WE CAN MAKE BOTTLE BILL MORE EFFECTIVE

April 23, 2001 12:00 am

We can make bottle

bill more effective

Oregons bottle bill, spearheaded by environmentally conscious former Gov. Tom McCall, is 30 years old this year.

By the way things look along the roadsides and byways of our state, the bottle bill has done an excellent job.

The law, passed in 1971, requires a cash deposit on all soda, beer and carbonated-drink containers. Oregonians dutifully pay a 5-cent deposit on cans and plastic soda bottles. They round these up every month or so and return them to the supermarket for a refund. The bottle bill is one of Oregons hallmark pieces of environmental legislation.

At the 30-year celebration of something that has worked effectively, its time to take a look at the bill to make it better.

Some questions:

Oregonians have become less diligent about returning the empty containers. Under inflation, a 5-cent deposit in 1971 would now translate to about 22 cents. Should we look at raising the deposit to something more than 5 cents, with a portion going to the retailers for their efforts in handling the bottles and cans.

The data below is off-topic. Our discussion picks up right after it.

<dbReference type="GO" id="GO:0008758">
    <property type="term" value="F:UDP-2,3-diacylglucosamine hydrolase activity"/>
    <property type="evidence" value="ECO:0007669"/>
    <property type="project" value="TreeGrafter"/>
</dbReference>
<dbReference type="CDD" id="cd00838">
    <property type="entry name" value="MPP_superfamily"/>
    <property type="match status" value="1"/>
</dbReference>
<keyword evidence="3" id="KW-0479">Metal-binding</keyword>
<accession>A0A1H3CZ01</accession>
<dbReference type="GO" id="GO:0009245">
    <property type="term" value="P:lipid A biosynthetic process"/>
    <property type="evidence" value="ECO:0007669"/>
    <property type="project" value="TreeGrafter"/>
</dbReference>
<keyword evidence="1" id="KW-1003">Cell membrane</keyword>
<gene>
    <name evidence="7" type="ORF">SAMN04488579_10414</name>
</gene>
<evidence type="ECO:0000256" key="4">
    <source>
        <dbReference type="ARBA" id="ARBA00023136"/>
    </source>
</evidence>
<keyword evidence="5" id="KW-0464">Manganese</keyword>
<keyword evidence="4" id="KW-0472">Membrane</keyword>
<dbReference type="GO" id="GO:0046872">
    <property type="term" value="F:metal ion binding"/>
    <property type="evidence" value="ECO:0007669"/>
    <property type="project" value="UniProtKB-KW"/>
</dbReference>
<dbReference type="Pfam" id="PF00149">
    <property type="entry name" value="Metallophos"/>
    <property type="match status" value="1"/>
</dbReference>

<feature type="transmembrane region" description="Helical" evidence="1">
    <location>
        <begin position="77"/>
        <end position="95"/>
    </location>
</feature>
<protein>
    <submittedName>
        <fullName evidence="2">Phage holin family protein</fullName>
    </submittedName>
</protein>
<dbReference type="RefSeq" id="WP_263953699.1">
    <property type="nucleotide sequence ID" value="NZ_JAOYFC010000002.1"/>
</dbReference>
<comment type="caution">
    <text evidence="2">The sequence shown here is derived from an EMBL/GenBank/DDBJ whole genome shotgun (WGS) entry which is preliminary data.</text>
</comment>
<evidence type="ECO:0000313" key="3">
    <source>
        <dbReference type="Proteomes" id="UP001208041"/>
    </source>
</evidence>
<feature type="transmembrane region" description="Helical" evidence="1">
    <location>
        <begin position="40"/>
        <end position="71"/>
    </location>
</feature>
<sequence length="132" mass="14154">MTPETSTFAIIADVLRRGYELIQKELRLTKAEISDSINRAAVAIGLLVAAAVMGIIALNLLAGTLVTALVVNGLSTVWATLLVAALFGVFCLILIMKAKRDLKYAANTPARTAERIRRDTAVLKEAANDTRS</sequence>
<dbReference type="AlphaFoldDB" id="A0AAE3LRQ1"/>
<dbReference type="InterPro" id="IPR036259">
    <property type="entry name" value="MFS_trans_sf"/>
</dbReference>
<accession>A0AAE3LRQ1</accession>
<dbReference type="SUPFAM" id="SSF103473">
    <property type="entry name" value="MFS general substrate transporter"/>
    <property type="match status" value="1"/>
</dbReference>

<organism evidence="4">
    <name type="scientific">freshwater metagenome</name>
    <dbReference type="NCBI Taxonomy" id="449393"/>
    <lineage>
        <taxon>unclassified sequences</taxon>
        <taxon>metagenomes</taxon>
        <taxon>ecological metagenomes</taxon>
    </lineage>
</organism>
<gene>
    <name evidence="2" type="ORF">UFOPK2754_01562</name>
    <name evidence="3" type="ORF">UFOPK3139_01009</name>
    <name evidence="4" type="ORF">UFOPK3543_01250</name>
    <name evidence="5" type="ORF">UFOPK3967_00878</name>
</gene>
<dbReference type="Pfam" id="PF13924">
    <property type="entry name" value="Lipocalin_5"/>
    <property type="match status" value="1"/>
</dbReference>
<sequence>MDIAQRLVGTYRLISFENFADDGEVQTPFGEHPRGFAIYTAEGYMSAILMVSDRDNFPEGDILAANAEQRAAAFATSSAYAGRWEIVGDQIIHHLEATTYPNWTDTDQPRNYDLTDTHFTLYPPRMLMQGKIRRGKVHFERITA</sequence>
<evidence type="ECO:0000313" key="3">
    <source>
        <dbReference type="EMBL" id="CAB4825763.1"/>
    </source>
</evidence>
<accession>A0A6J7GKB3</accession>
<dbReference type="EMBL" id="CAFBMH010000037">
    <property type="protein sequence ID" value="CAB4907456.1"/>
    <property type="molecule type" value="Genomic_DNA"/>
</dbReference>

Supermarket operators often are annoyed with the contaminated condition of bottles and cans that are brought in for redemption. Should consumers be required to clean their containers before they will be accepted?

Are we missing out on an opportunity to make Oregon an even cleaner place by expanding the deposit to other drink containers? Some of the non-deposit, non-carbonated bottles are ending up along our highways. Is it time to add a deposit to water, fruit juice or wine bottles?

The bottle bill not only has helped clean up Oregons environment, but has helped foster a positive attitude toward recycling. We need to take a fresh look at this important piece of legislation, and make it even better for the next 30 years.

Slow down, please

A man who held up a sign in Medford warning motorists that there was a speed trap ahead is facing charges.

Mark Wyatt, 39, has been cited for obstructing governmental administration. He was released on $4,000 bail after being arrested April 13 for advising motorists with his sign that a police saturation patrol was in place.

While we dont know all the particulars of the case, it strikes us as peculiar that a persons right to express himself is being denied.

Isnt the goal of police patrols to slow down motorists? Pulling people over and issuing tickets is one way to accomplish that. Wyatts speed trap sign is another.

Officers might just as easily view Wyatt as a friend of law enforcement, rather than an enemy.